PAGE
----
Jefferson Lab Weekly Briefs May 26, 2010
Jefferson Lab Weekly Briefs
May 26, 2010
12 GeV Upgrade
Planning for the 12 GeV accelerator and civil installation tasks during the summer accelerator shutdown (Aug. 13) has been revised to align with the new lab schedule. The scheduled accelerator down tentative schedule can be viewed online. Existing planning tools, such as ATLis (Accelerator Task List) and weekly meetings are being used to coordinate 12 GeV installation activities with the accelerator operations group. The 12 GeV installation tasks include the remaining west arc low-conductivity water supply and return lines, Arc 10 stands, four cryomodule baseplates, radiofrequency waveguide hangers and cables. Bi-monthly 12 GeV space planning meetings are being held to coordinate space and storage requirements with Facilities Management and Logistics, which has resulted in the allocation of off-site storage and work space to support 12 GeV assembly activities.
Abstract Deadline Nears for Graduate Student Poster Competition
Overall, the accelerator is running well, with low trip rates. On Sunday, one of the quarter-cryomodule cavities malfunctioned, and the control module was replaced. On Monday, RSEP9A mismatched and was repaired. The two events caused several hours of downtime. For most of the week Hall A was not taking beam due to its target chamber vacuum issues.
The FEL team performed studies of a shorter drive laser pulse structure and found improved performance in the machine. FEL staffers carried out several halo and emittance studies and also examined the longitudinal structure of the beam at 67 picoCoulombs.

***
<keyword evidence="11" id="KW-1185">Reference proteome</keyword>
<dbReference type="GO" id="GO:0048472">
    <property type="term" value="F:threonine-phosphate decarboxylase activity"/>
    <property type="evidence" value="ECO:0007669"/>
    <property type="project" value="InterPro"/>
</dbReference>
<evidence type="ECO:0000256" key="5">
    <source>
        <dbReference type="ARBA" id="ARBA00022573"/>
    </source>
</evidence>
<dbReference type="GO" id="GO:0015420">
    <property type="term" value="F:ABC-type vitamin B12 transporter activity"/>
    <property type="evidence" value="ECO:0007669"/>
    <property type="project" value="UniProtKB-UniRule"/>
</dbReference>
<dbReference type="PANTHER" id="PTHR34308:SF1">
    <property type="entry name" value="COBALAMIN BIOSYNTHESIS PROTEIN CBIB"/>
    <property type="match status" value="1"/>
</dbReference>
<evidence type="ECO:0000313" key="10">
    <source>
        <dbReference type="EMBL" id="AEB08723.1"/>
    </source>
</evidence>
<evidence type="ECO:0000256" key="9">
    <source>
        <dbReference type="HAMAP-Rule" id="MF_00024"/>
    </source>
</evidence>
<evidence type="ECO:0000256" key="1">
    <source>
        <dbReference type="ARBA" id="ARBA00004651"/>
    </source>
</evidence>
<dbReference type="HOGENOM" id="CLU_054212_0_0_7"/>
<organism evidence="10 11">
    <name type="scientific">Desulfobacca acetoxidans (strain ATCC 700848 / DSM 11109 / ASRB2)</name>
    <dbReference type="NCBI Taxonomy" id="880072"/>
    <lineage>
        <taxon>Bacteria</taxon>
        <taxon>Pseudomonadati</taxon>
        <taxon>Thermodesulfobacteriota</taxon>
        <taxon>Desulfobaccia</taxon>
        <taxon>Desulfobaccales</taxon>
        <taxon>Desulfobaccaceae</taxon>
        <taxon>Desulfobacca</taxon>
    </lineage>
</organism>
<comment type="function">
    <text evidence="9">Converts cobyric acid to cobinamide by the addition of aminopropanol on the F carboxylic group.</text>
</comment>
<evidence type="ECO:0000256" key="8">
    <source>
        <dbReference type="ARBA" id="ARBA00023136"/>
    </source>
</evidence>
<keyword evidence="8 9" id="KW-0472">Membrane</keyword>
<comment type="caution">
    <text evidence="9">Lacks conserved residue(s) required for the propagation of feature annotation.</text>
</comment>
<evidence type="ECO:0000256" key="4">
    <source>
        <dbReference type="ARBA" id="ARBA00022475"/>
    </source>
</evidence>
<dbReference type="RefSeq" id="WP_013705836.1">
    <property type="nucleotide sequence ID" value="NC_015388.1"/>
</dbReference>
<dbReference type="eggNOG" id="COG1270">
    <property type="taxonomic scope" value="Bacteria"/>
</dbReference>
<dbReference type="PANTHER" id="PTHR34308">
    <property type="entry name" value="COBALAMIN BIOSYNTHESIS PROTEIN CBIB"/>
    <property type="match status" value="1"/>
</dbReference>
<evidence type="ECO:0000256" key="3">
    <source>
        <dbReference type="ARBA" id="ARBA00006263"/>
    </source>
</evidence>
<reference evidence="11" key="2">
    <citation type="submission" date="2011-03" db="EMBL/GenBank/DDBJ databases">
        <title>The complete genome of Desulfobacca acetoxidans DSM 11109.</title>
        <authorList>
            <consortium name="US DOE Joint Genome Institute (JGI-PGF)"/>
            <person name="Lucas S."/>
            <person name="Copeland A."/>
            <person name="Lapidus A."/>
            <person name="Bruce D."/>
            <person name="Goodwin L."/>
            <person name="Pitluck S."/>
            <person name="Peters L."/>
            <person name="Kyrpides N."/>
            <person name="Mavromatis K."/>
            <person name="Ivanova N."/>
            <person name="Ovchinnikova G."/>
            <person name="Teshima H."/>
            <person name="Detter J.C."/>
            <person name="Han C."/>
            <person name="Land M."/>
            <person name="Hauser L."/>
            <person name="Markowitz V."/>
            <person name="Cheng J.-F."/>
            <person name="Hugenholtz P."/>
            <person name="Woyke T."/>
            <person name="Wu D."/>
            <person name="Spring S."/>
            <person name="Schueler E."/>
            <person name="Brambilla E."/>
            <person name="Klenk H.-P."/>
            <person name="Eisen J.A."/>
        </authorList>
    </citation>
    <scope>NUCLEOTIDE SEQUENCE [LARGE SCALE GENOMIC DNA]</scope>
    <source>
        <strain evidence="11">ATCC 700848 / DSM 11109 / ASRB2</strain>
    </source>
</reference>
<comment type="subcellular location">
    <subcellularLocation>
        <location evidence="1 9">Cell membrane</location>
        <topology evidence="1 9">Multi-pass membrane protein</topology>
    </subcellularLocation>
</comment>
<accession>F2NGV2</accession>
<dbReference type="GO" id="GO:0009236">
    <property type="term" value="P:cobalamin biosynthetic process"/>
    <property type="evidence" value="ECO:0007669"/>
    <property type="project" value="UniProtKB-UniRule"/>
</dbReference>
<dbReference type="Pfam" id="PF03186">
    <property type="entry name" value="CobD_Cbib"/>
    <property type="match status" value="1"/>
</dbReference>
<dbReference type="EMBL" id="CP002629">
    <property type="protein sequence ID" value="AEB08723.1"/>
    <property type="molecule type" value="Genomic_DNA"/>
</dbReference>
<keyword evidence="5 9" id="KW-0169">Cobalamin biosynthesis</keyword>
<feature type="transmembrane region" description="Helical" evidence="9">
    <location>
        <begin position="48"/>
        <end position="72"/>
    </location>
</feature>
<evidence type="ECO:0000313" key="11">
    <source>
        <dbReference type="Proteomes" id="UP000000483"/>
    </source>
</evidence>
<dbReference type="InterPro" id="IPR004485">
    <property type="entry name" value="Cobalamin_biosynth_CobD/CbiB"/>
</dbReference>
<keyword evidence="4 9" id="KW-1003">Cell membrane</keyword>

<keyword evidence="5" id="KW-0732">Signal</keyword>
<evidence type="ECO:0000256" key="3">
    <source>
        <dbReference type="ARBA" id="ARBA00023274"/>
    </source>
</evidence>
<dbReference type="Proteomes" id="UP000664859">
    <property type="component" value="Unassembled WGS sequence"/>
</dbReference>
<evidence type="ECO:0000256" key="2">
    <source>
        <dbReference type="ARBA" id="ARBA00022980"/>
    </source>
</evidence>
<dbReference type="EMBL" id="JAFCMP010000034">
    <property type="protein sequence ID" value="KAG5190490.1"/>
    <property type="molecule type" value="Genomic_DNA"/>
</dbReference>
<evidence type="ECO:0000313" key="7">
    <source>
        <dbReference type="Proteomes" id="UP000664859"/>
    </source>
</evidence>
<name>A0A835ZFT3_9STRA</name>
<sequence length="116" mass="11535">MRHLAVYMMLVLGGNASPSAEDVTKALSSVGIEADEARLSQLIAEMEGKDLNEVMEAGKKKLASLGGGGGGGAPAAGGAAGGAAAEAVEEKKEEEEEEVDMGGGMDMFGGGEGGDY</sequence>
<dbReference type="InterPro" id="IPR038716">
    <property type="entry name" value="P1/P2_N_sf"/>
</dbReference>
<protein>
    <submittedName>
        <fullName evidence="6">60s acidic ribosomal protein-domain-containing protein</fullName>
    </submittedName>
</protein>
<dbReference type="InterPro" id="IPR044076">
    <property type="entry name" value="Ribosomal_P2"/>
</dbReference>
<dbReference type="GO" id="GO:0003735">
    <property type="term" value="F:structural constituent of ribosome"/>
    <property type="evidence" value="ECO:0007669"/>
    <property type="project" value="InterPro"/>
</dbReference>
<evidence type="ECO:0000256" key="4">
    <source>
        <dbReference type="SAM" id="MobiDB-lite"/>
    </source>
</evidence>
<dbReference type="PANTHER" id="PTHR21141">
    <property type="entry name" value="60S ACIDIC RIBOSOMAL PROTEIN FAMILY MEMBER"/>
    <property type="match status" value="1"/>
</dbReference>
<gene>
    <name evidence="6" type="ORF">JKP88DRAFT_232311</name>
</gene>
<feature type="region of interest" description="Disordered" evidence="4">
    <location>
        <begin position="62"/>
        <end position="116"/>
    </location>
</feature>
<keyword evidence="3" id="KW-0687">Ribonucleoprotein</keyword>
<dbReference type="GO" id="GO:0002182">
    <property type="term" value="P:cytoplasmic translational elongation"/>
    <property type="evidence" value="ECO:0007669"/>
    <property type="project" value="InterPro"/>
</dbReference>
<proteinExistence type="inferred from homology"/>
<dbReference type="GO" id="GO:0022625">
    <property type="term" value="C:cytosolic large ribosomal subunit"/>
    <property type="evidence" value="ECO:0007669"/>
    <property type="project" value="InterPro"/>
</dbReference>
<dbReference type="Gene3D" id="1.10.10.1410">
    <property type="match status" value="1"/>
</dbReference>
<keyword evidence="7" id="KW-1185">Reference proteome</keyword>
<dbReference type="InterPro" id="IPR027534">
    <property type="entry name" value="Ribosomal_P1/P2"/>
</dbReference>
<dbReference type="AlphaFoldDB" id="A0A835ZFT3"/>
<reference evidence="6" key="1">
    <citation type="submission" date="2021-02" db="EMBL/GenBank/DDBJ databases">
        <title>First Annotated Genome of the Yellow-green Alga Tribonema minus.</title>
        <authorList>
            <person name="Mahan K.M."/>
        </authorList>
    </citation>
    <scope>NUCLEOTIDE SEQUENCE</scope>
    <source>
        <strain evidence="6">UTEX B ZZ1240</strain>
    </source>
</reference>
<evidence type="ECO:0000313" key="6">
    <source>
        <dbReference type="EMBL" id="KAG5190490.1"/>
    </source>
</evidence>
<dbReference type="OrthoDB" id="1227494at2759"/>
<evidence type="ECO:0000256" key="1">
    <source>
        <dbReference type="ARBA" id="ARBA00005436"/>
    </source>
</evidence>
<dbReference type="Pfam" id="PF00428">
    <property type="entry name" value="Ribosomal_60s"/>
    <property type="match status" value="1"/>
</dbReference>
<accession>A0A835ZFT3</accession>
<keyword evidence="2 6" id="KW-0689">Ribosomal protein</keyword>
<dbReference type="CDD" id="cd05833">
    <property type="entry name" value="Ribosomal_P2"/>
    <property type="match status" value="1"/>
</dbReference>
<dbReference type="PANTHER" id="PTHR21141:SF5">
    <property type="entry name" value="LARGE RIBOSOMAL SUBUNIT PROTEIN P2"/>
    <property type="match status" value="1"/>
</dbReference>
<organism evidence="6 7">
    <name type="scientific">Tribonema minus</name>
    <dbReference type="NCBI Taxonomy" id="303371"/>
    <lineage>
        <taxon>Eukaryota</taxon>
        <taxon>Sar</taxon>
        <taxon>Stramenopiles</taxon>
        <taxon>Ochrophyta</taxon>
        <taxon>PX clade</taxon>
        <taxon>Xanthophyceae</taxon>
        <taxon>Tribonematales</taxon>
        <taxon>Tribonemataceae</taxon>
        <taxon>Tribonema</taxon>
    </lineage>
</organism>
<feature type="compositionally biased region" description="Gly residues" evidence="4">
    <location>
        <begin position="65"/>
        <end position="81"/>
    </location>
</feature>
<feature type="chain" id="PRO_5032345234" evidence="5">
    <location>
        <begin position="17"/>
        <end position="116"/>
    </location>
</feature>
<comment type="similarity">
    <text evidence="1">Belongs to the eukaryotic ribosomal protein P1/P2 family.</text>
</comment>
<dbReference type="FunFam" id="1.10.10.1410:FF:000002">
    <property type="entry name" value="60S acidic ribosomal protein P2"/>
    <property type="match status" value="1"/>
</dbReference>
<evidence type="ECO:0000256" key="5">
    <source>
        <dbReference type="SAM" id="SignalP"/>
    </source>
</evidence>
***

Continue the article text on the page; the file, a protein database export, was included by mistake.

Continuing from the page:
JLab's Safety Numbers
28 Days since Last Recordable Accident (JLab record: 331)
JLab Calendar of Events
May 26: Colloquium and Public Lecture
Summer Education Calendar
Environment, Safety, Health & Quality
As we head into the summer months, it's important to avoid skin-damaging ultraviolet radiation from the sun. Simple ways to limit exposure to damaging UV include limiting prolonged outdoor activities during the peak hours of UV exposure, 10 a.m. to 3 p.m., and applying sunscreen regularly or wearing sun-protective clothing.
Dermatologists suggest sunscreens with a sun protection factor (SPF) rating of 15 or higher. Sunscreens with SPF numbers higher than 15 may work better for people who are fair-skinned, live at high altitudes, work or play outdoors much of the day, or perspire heavily. Sunscreens should be reapplied after any activity that could remove them from the skin, such as swimming, toweling off or perspiring.
Sun-protective clothing offers another way to protect skin from the harmful effects of the sun. Sun-protective clothes have a label listing the garment's Ultraviolet Protection Factor (UPF) value. These fabrics typically have a tighter weave or knit and are usually darker in color. The higher the clothing's UPF, the more protection it provides from the sun's UV rays.
Computing and Networking Infrastructure
Possible Outages Thursday Evening
Colloquium and Public Lecture
Clean the Bay Day Seeks Volunteers
Fire Academy Graduation Ceremony
After lunch next Wednesday, if you normally park in the main CEBAF Center (east) parking lot, you might want to instead park in the lot between CEBAF Center and the VARC or in front the Test Lab to avoid congestion from the traffic coming to the main CEBAF Center parking lot for the event.